The Age of Entanglement: When Quantum Physics Was Reborn by Louisa Gilder (Vintage Books, 2008)
Quantum entanglement is weird. Of all the weird aspects of quantum mechanics, it’s the weirdest. The fact that what you do to one particle can affect another particle with no physical interaction between them–“spooky action at a distance,” in Einstein’s words–is a fact of nature, but just because something is proven by every experiment we throw at it doesn’t mean we have any idea why.
In The Age of Entanglement, Gilder explores the foundations of quantum mechanics with a particular focus on how entanglement was interpreted, ignored, and accepted over the course of the twentieth century. It isn’t a thorough history of quantum physics, as it’s rather arbitrary about which fundamental ideas and experiments it bothers to explain, so parts might be hard to follow without some prior knowledge. (If it’s a straightforward history of quantum physics you want, Quantum by Manjit Kumar (Norton, 2010) is a very good one.)
In the summer of 1269, the southern Italian city of Lucera was under siege, and in the army outside the city walls a man was writing a letter.
Decades earlier, in the first half of the thirteenth century, the Holy Roman Emperor Frederick II had expelled approximately 20,000 Muslim inhabitants from Sicily in an attempt to quell religious unrest on the island. The uprooted Muslim communities resettled in southern mainland Italy, and many of them ended up in Lucera. After the forced resettlement, Frederick II made what he probably believed was a very fair deal with his displaced subjects: they were permitted to practice their religion in exchange for taxes, military service, and support against the his enemies.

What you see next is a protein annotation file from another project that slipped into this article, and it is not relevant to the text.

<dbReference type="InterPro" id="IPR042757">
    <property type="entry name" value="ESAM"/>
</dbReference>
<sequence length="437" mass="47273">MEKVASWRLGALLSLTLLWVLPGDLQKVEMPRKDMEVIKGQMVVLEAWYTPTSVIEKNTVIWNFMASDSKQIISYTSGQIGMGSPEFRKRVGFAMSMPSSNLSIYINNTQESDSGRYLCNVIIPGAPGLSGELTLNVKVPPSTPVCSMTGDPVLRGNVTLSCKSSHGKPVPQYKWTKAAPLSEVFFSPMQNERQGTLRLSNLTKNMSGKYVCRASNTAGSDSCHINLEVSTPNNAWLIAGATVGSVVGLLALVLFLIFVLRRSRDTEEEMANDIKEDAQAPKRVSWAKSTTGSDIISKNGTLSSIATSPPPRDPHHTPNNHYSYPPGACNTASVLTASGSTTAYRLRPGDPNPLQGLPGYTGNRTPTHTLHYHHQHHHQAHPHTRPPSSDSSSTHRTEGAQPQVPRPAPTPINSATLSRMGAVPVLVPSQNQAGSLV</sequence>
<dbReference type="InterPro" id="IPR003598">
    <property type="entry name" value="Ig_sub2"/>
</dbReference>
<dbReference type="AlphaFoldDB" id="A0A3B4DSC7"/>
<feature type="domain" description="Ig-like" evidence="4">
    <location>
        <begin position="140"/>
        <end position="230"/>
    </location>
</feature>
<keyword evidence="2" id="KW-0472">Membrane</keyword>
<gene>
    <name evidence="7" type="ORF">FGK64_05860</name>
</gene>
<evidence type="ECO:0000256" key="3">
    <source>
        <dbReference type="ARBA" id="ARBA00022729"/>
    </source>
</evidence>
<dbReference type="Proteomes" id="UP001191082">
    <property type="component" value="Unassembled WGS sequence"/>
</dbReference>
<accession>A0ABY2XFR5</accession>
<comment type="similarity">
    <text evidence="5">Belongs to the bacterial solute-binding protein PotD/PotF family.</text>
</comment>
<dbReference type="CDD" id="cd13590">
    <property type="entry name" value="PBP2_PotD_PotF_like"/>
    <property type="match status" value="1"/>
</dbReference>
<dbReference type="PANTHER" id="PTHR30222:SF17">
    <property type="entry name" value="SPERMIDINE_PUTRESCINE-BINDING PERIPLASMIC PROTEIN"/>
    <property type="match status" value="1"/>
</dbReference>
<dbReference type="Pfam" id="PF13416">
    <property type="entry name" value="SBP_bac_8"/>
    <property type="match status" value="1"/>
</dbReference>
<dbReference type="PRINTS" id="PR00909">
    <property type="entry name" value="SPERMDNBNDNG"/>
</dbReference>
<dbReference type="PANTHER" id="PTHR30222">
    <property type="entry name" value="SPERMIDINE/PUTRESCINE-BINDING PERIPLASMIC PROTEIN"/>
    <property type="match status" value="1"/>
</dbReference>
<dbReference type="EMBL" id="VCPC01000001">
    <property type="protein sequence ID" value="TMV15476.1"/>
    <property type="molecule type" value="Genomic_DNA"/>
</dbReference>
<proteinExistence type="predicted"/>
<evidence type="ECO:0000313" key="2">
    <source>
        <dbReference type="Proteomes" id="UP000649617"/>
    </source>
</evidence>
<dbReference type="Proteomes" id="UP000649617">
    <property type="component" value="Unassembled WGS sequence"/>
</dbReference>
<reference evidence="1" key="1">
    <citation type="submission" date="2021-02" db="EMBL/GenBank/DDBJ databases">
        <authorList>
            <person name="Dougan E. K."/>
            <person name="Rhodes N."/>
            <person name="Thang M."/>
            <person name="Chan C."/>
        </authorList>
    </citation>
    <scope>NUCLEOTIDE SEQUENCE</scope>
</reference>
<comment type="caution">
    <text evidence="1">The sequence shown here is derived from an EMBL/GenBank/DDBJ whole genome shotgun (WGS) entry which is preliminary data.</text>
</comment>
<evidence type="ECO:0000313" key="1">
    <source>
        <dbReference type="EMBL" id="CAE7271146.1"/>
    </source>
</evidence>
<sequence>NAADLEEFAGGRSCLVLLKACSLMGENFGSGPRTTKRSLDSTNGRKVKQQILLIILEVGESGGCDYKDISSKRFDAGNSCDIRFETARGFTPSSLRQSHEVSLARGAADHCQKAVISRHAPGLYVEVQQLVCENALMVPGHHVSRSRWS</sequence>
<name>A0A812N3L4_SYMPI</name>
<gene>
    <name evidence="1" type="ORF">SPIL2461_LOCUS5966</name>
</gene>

One of my favorite games to play while studying the history of science is to match the ideas and rhetoric of openly anti-science modern public figures to the era of history in which they and their ideas would feel most at home.
I think if we really set our minds to it, and we invent time travel, we can find a place in history for even the most temporally-displaced persons. That way, when we find ourselves thinking, “Why, his ideas are positively medieval, does he even know what year it is?” we need not concern ourselves with the lengthy and painful process of bringing a medieval thinker into the modern era. We only need to identify which century would be a more suitable home, and send him there.
But first we need to invent a time machine.
Until we can do that, I have to admit I find medieval views on science only fascinating in the historical writings of actual medieval scholars, and not in modern politics and educational policies. But it is medieval scholars I have been reading about lately:
Aladdin’s Lamp: How Greek Science Came to Europe Through the Islamic World by John Freely (Vintage Books, 2009)
In most narratives of the history of science in the western world, there’s an awkward gap of about a thousand years between the Greek philosophers of antiquity and the western European scholars of the sixteenth century onward. There was, of course, no such gap in reality, and humans certainly did not stop making scientific progress during those centuries.